Clive,
Can I maybe ask that you refrain from telling me what I assume and reject? If I want people to know what I assume and reject, then I’ll tell them.

All I’m suggesting is that all else being equal, a 400ppm world in the past should have a similar equilibrium climate state to a 400ppm world today. I don’t think this is all that controverisial a point. Of course, if the solar forcing is different, or the arrangement of the continents is different, then the states may differ. If, however, the solar forcing is similar, and the distribution of the continents is similar, then we can use a 400ppm world in the past, to infer what such a world would be like today.

@ATTP @BBD @Guthrie

CO2 is not the only show in town.

The Northern Hemisphere is more problematic. From sediment cores and other data, we know that until about 5 million years ago, North and South America were not connected. A huge gap—the Central American Seaway—allowed tropical water to flow between the Atlantic and Pacific Oceans.

A growing body of evidence suggests that the formation of the Isthmus of Panama partitioned the Atlantic and Pacific Oceans and fundamentally changed global ocean circulation. The closing of the Central American Seaway initially may have warmed Earth’s climate, but then set the stage for glaciation in the Northern Hemisphere at 2.7 million years ago.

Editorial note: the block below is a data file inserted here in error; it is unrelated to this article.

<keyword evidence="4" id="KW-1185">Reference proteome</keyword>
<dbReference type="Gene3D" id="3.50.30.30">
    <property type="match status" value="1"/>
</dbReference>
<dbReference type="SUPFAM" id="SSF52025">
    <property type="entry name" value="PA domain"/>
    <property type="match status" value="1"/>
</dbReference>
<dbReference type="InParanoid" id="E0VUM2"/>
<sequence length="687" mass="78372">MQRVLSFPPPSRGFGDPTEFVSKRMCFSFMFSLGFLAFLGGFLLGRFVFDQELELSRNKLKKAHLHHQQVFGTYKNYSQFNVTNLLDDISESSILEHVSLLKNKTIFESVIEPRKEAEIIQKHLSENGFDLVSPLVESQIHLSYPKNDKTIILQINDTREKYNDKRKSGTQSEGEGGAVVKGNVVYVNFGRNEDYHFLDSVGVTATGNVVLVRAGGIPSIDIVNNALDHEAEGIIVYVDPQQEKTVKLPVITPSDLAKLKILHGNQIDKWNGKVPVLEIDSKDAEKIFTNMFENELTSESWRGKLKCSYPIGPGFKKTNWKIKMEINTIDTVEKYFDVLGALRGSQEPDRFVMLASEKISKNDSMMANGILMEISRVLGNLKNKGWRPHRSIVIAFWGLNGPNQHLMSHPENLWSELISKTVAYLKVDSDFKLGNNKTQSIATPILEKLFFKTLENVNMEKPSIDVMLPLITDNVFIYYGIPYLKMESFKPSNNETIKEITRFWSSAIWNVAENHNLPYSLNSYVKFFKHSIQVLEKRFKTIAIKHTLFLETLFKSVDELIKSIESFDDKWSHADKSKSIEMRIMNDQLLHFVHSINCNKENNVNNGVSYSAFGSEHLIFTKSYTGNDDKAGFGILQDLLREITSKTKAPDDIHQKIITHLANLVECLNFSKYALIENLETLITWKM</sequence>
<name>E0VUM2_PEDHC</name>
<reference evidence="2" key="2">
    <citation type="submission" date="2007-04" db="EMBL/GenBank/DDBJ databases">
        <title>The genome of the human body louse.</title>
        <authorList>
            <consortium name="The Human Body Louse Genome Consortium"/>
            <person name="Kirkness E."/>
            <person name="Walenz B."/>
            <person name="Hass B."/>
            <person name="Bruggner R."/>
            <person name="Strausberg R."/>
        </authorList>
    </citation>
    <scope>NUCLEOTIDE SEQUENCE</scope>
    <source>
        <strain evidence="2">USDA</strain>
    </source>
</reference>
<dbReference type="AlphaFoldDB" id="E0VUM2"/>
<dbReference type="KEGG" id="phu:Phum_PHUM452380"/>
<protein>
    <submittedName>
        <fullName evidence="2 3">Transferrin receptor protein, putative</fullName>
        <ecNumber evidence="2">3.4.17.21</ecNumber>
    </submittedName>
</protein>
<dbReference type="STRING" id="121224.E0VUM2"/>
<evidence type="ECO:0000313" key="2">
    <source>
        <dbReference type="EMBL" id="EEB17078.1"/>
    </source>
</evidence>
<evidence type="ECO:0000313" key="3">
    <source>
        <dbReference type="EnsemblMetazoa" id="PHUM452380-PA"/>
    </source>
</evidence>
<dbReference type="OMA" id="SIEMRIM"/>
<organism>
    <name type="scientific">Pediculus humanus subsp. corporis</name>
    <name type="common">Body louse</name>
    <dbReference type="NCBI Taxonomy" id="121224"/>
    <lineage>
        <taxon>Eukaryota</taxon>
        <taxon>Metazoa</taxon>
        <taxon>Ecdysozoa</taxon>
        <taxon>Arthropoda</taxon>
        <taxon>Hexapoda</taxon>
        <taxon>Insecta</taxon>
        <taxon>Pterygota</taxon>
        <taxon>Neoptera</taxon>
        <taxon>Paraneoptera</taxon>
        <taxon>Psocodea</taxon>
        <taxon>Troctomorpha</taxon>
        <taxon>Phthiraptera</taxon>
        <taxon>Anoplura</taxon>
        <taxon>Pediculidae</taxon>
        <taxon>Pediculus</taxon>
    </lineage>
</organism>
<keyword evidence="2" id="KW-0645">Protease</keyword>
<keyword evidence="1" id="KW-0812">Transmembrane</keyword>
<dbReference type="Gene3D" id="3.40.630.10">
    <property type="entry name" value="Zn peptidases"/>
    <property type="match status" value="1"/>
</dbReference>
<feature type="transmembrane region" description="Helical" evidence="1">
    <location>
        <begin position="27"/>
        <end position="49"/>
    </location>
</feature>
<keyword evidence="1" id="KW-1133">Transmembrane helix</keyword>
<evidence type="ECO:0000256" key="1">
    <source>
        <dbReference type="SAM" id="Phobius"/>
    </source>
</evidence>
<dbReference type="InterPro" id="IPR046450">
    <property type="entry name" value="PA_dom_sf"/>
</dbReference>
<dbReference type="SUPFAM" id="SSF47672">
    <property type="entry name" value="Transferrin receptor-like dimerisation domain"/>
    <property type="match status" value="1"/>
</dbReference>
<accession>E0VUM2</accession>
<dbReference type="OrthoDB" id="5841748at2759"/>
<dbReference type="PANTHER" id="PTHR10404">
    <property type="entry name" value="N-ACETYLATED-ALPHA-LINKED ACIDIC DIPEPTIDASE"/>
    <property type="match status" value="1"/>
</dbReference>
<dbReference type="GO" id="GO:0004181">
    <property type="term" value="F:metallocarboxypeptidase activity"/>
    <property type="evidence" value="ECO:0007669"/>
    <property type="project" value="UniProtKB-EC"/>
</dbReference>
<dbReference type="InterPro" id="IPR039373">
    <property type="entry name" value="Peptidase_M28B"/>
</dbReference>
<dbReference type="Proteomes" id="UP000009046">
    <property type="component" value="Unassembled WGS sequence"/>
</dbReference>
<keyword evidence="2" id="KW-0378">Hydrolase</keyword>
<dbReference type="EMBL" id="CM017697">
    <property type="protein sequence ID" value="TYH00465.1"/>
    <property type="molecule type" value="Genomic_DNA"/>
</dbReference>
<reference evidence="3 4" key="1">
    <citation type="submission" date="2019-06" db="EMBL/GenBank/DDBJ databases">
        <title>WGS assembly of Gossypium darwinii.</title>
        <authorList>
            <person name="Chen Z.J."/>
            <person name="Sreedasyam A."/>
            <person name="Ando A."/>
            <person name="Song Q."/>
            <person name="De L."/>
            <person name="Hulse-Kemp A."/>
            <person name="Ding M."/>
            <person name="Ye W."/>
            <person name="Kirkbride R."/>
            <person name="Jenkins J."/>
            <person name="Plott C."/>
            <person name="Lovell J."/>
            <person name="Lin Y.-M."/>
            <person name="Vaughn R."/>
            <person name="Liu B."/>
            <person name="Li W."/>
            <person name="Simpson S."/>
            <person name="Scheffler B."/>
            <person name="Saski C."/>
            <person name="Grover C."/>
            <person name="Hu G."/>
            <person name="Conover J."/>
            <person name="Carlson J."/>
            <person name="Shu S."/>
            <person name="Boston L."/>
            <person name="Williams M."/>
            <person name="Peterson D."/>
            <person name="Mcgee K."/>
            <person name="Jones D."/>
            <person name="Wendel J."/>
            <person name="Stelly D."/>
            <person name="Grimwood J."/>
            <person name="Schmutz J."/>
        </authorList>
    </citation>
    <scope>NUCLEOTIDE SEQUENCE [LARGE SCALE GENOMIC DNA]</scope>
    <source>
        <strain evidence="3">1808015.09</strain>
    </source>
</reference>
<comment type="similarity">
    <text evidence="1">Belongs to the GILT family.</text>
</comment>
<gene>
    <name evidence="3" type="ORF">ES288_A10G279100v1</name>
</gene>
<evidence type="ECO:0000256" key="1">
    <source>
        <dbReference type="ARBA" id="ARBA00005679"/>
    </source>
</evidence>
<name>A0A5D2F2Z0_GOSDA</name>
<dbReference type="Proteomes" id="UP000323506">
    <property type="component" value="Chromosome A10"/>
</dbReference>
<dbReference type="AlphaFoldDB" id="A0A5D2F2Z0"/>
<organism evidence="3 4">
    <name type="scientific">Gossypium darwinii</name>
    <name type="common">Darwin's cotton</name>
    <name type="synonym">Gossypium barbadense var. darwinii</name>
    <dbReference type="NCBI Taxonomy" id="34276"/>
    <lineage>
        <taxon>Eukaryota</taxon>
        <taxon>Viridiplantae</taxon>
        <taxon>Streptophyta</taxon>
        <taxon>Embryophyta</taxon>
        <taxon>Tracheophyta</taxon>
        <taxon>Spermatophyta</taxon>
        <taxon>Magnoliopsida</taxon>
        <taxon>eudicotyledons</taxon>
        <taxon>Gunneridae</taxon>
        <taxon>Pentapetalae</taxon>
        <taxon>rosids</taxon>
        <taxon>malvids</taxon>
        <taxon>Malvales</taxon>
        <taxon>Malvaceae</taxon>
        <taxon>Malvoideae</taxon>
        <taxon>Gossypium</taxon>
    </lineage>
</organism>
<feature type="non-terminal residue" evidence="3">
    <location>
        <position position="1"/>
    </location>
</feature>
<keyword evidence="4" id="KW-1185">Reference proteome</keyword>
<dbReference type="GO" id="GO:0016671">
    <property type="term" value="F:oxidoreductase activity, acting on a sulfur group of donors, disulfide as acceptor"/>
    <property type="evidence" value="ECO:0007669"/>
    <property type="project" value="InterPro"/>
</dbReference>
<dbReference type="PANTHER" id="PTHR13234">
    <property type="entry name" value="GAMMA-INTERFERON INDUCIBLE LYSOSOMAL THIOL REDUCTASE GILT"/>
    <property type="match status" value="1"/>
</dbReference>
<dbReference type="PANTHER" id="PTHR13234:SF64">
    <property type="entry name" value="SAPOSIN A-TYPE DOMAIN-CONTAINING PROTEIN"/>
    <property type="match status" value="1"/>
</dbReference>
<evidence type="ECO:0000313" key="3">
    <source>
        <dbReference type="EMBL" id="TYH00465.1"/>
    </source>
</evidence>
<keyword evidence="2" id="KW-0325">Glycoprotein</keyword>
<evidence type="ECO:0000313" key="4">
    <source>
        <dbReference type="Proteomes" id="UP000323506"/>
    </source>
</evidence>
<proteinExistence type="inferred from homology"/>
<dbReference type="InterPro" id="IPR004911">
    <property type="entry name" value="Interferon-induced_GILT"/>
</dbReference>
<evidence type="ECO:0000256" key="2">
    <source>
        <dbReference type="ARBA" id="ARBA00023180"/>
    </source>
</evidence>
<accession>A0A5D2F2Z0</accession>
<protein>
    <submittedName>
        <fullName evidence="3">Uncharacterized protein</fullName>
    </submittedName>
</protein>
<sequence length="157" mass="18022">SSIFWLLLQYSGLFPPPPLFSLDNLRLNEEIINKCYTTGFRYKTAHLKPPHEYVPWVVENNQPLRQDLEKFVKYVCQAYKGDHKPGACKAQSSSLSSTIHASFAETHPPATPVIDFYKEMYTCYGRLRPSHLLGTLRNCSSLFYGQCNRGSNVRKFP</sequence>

Read more here:

http://www.whoi.edu/oceanus/feature/how-the-isthmus-of-panama-put-ice-in-the-arctic

Clive,

CO2 is not the only show in town.

I didn’t say it was the only show in town. Strawman much?

I have a funny feeling that Clive is arguing that geological processes can act to draw down (or release) CO2 so as to cool, or warm, the climate. Well, yes, but this tends to take a long time (thousands of years) and doesn’t change that, all else being equal, a 400ppm world in the past can be used to inform what we might expect for a 400ppm world today.

@David Bensen
Thanks for the explanation. If I understand you correctly you are implying that CO2 is the only determinate of global temperatures. Past warmer climates were due to more vulcanism increasing the natural CO2 levels. So the climate has entered a critical stage in the Pliocene whereby Milankovitch cycles alone were able to trigger glaciations, whereas before then higher CO2 levels avoided this.

Thanks also for identifying a true climate alarmist – Mark Lynas :

A three-degree rise would spell the collapse of the Amazon rainforest, disappearance of Greenland’s ice sheet, and the creation of deserts across the Midwestern United States and southern Africa. A six-degree increase would eliminate most life on Earth, including much of humanity.